¶ 6 “[H]oping [to] scare [Clark],” XI VRP at 1234, who was on top of him, George reached inside the car for his gun in the pocket of his jacket, which was on the backseat. George held the gun in his right hand between himself and Clark, hoping that Clark would see the gun, be frightened, and stop. But Clark, unresponsive to the gun, gripped George’s left forearm and tried to drag him out of McGrew’s car. Tightening his grip on George’s arm, Clark continued to pull George out of the car.
¶ 7 Although George remembered pointing the gun, he did not remember pulling the trigger the first time. He did, however, remember thinking that he “was going to die,” that he was “kind of helpless,” and that he was “shocked” when he heard the first shot. XI VRP at 1237. George fired the gun a total of four times. When the shooting stopped, George felt Clark’s grip release. George, Dickman, and McGrew got back into McGrew’s car and drove away. Clark died from these gunshot injuries.
¶ 8 In 2008, police arrested George in Virginia and returned him to Tacoma for trial. The State charged him with first degree murder, or, in the alternative, second degree felony murder based on first or second degree assault. He proceeded to a jury trial.
¶ 9 George proposed standard self-defense instructions, which the trial court rejected.6
The trial court also deleted from its standard homicide instructions any references to self-defense or justifiable homicide.7
¶ 10 The trial court ruled that (1) George had not met his burden to introduce evidence showing that he had subjectively believed, in good faith, that he was in imminent danger of great bodily harm when he grabbed his gun from the backseat of McGrew’s car and pulled the trigger; (2) although George claimed he had never been “so scared in his life,” his fear was not objectively reasonable, VRP (Feb. 10, 2009) at 1379, especially in light of the medical examiner’s testimony that Clark was shot in the back in a downward direction, indicating that Clark had been retreating or on his knees at some point when he was shot; and (3) “the fatal lethal force to Mr. Clark was not justified under these circumstances.” VRP (Feb. 10, 2009) at 1383. George took exception to the trial court’s rulings, arguing that it had misstated the medical examiner’s evidence and was improperly “putting itself in the position of the trier of fact.” VRP (Feb. 10, 2009) at 1384.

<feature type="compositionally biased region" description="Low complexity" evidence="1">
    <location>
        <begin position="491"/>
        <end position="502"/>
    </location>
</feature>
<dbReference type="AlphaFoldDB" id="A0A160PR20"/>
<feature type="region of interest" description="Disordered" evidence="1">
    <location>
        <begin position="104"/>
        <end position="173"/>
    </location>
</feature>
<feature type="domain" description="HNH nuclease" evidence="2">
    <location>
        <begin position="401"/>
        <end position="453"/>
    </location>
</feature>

B. Convictions and Sentencing
¶ 11 In addition to first degree murder, the trial court instructed the jury on the lesser crimes of intentional murder and manslaughter. In the alternative, the trial court instructed the jury on felony murder based on assault. The trial court gave the jury no instructions on George’s self-defense theory. Nevertheless, the jury acquitted George of first degree murder and was unable to reach a verdict on intentional second degree murder. Instead, the jury found him guilty of first degree manslaughter, count I, or in the alternative, second degree felony murder, count II. The jury also found that George had been armed with a firearm while committing either alternative charge.
¶ 12 Noting the firearm, the trial court sentenced George to the top of the standard range: 220 months of confinement for felony murder, plus an additional 60 months for the firearm enhancement. George appeals.
I. SELF-DEFENSE INSTRUCTION
¶ 13 George argues that the trial court committed reversible error by refusing to instruct the jury on the law of self-defense because there was some evidence which, if believed by the jury, would have shown that George acted on a reasonable apprehension of great bodily harm and imminent threat. We agree.